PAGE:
Next, we can take advantage of the spiral form and build in another information channel:
The black lines represent the difference between the bar’s value that the lines extend from and the predecessor bar. For example, it is possible to judge how many years the orange bar differs from the first one.
How is it worse?
Even though I like the snail chart I need to admit that it is also not free of drawbacks. One of the biggest issues is that of an overlay. You may have noticed that all the bars are ordered descendingly by their value, which indeed is a premise of snail charts. Only by keeping this order a somehow spiral shape can be guaranteed. However, even then it may happen that bars are overlaying each other. This highly depends on three parameters: (1) the number of same or similar values between the bars, (2) the bar width and (3) the choice of the base shape.
For instance, let’s have a look at Fulham FC’s data, using a square base shape:
Because there are several brands that have been partners with Fulham FC for about the same amount of time the bars are overlaying. To overcome this we can change the base shape to a hexagon and decrease the bar width a little bit:
The result looks much more pleasing!
Another disadvantage of a snail chart: the viewer cannot compare total values between teams due to the shape distortion. If you observe the stacked bar chart version again, you may see that the total amount of years is higher for Atlético Madrid than it is for the other two teams (this is because the current contract of Madrid runs longer). But the snail chart (just like the grouped bar chart) cannot communicate this information to the viewer.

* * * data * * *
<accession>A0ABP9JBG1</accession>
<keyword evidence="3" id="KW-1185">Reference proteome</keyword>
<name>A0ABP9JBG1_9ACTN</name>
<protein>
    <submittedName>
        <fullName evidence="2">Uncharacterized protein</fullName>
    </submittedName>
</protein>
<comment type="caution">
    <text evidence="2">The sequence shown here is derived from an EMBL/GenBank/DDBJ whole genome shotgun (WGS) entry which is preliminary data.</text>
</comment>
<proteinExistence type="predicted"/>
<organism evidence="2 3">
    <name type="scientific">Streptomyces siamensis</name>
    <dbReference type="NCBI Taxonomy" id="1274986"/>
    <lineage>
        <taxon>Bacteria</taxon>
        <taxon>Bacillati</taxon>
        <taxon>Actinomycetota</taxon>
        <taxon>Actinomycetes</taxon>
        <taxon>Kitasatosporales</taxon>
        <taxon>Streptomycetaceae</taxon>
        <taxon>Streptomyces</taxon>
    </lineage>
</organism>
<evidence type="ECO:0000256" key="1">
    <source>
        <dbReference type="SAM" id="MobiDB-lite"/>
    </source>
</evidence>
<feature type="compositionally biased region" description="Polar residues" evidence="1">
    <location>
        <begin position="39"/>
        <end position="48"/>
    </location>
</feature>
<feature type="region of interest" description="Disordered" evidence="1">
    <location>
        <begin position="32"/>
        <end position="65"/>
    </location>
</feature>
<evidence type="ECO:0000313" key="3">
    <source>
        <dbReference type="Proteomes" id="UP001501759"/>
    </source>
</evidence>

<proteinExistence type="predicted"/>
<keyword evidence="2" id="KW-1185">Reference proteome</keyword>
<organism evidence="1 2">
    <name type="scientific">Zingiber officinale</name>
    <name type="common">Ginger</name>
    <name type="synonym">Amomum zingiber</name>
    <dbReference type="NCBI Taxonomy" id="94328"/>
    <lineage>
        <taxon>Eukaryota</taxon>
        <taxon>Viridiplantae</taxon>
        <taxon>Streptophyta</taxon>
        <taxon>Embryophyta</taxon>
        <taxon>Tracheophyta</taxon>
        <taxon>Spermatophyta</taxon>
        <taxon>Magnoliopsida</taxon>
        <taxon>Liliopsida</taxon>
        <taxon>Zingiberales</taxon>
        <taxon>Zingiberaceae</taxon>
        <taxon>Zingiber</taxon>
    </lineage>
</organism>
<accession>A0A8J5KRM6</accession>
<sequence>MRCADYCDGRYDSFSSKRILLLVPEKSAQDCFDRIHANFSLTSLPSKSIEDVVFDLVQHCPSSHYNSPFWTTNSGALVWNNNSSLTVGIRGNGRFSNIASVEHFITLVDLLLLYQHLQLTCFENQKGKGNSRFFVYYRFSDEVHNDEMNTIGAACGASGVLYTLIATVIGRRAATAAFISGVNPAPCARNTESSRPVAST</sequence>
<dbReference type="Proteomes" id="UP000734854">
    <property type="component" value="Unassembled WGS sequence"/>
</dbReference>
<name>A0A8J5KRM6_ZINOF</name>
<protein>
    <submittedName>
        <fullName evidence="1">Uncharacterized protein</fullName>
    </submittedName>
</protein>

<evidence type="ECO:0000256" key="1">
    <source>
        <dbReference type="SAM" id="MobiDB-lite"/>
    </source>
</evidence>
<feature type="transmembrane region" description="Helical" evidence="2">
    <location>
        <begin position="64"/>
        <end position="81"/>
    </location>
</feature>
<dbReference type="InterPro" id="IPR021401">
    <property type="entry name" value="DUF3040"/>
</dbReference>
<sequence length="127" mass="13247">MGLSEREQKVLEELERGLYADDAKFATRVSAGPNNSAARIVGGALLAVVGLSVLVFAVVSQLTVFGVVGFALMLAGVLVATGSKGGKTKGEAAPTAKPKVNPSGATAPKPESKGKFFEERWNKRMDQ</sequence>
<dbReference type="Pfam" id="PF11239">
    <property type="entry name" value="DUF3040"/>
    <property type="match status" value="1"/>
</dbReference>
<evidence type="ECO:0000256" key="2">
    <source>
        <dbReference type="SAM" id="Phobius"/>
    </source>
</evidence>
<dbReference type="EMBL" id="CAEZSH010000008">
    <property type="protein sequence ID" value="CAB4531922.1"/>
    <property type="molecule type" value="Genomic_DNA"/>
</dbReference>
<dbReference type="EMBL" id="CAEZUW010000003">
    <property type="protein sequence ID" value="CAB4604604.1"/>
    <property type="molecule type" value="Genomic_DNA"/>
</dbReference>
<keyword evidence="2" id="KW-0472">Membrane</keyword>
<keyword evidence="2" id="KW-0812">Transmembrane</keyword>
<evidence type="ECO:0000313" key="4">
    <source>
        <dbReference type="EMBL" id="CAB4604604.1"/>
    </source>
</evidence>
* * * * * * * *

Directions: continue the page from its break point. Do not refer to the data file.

How is it better?
Well, it is different and, hence, adds “joy to the world”.
But besides that, it actually introduces rather new information on bar charts: their position. An example of utilizing position to convey information with bar charts is a Gantt chart, where the position provides the user with the (mostly temporal) order of the data instances. For snail charts, the position of the last bar inside the spiral is an additional information channel, because it lets the viewer know about the number of sub-categories at first glance (together with some training).
If we, for instance, take a hexagonal snail chart (just like the above example of the Fulham FC data) the number of edges is known (6). We also know that every 1st, 7th, or 13th bar must be located on the bottom of each starting hexagon in the spiral. By knowing this position value for each edge of the hexagons it is possible to know the total number of bars in the chart. The chart in the example of Fulham FC ends on the second hexagon at its top edge. This means it is the 10th bar and, thus, Fulham FC partnered with 10 brands throughout the analyzed period:
Once interiorized the viewer doesn’t have to count the bars manually (like one would in a bar chart) but just need to take a look at the position of the last bar within the spiral to know how many sub-categories exist.
The final snail chart version of our data might look like this:
To me, it is much more ‘joyful’ than a grouped or stacked bar chart and still communicates the crucial information of the data. Additionally, it also introduces the position of the last bar as a cue of the total number of bars. This is missing in the traditional bar chart types.
For everybody who is interested in a real implementation of snail charts feel free to head to my data story The Kit War which uses the d3.js library to draw these charts for 500 teams around the world: